The number one reason to wear sunglasses is to protect the eyes and the area around the eye from ultraviolet light from the sun.
Kinds of Ultraviolet (UV) Light
Ultraviolet (also known as UV light) comes in the three different types; Ultraviolet A (UVA), Ultraviolet B (UVB), Ultraviolet C (UVC). All three of these types of light come from our friend the sun. While all types of UV light are dangerous for our eye health, not all reach our eyes in the same way.
For instance most of the UVC is filtered out by the clouds and the atmosphere before it makes it from the sun to earth. Because of this UVC is not as essential to worry about over UVA and UVB, that you will certainly want protection from.
Sunglasses to Protect from UV
When the ultraviolet light hit our skin or hit our eyes, they can cause damage to the chemicals and protein that are in our body. You can see this once you are out of the sun and your skin starts to turn tan or burn from the ultraviolet light. This is the sun’s rays modifying components of your skin and if done too often can cause long term skin cancer and irreversible pigmentation problems.
Just like with your skin the ultraviolet light can damage eyes by causing cataracts, macular degeneration…
Thankfully most types of sunglasses offer a protection from both of UVA and UVB light waves coming from the sun.
Some Important Uses of Sunglasses
Sunglasses have many eye related advantages.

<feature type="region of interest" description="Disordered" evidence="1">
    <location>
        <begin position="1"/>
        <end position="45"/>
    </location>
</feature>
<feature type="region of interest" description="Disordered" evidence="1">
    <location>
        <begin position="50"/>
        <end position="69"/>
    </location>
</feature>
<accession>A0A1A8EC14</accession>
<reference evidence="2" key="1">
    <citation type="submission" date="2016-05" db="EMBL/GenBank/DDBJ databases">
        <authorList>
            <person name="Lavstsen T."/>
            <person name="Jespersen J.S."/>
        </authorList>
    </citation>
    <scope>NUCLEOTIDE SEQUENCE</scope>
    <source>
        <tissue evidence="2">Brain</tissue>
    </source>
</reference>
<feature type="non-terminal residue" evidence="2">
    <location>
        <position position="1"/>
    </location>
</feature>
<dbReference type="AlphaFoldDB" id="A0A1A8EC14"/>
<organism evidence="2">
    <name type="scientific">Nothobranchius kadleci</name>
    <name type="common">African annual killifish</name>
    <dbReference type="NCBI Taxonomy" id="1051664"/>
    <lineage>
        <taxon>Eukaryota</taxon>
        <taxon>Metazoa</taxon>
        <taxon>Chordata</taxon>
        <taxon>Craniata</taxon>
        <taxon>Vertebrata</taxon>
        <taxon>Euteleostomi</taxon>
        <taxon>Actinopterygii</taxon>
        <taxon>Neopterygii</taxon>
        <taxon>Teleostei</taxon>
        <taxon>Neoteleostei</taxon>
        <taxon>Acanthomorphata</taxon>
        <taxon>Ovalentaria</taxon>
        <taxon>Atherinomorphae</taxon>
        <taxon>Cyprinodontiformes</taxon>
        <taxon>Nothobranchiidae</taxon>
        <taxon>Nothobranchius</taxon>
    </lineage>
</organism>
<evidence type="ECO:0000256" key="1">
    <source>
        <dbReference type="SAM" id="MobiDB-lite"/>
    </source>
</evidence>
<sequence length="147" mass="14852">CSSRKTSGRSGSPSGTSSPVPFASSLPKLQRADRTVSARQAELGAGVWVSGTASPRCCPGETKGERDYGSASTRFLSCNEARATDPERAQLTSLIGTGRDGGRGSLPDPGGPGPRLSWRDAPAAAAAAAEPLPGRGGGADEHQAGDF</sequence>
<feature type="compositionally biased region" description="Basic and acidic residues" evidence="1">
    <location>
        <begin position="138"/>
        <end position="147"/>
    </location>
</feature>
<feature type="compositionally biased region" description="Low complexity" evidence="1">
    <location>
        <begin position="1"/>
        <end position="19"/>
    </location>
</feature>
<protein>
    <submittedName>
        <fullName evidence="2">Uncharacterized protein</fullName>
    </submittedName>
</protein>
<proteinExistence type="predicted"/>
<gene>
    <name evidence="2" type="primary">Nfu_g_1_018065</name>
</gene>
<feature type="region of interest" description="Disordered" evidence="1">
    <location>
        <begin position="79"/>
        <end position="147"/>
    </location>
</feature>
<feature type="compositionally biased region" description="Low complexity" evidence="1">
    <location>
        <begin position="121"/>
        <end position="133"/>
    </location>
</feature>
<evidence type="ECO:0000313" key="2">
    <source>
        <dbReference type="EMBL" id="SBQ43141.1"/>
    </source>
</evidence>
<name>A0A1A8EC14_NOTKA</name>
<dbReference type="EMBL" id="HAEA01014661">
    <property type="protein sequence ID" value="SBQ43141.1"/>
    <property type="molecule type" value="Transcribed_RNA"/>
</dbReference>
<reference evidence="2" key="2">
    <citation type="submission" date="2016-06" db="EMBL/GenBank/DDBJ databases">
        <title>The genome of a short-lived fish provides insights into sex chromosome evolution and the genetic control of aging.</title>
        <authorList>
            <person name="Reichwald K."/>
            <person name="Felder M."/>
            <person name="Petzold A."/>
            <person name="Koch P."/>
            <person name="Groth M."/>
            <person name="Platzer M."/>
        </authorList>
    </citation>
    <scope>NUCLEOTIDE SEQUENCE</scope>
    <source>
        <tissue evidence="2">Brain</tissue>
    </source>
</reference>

Most of the artificial lens we use now have UV protection built into the lens implant. This is helpful because with those lens implants that filter all UV light that passes into the eye, helps to lower macular degeneration by blocking the UV light before it gets back into the retina.
Another advantage of wearing sunglasses is that it improves glare, especially Polarised sunglasses which filter out some of the light that is coming into your eye and can obstruct with your vision. For example, especially fishermen and people under the water like to wear polarised sunglasses because it helps counter off some of the reflection coming from the water.
On top of all these things, sunglasses also improve contrast sensitivity, which means when you out in bright sunlight, a lot of colors is seen washed out too bright for your eye to handle, making you see color better.
Other Sources of UV Rays
Outside, the lights in our surrounding environments continue to change, and the light can vary according to the time of the day, weather condition and also the season. Visible and also invisible rays reflect off the surfaces around us and can come from every direction.
Whatever the intensity the sun emits visible light that enables us to see our environment and also invisible rays. Some of this rays can be dangerous UV rays and blue-violet light.
Luckily the pupil, our natural diaphragm, adjusts our eyes to the amount of light needed. So when the light intensity is low the pupil dilates and vice versa. When light is too bright the eye dazzle, then it is necessary to wear sunglasses that reduce the intensity of light and relief the pupil.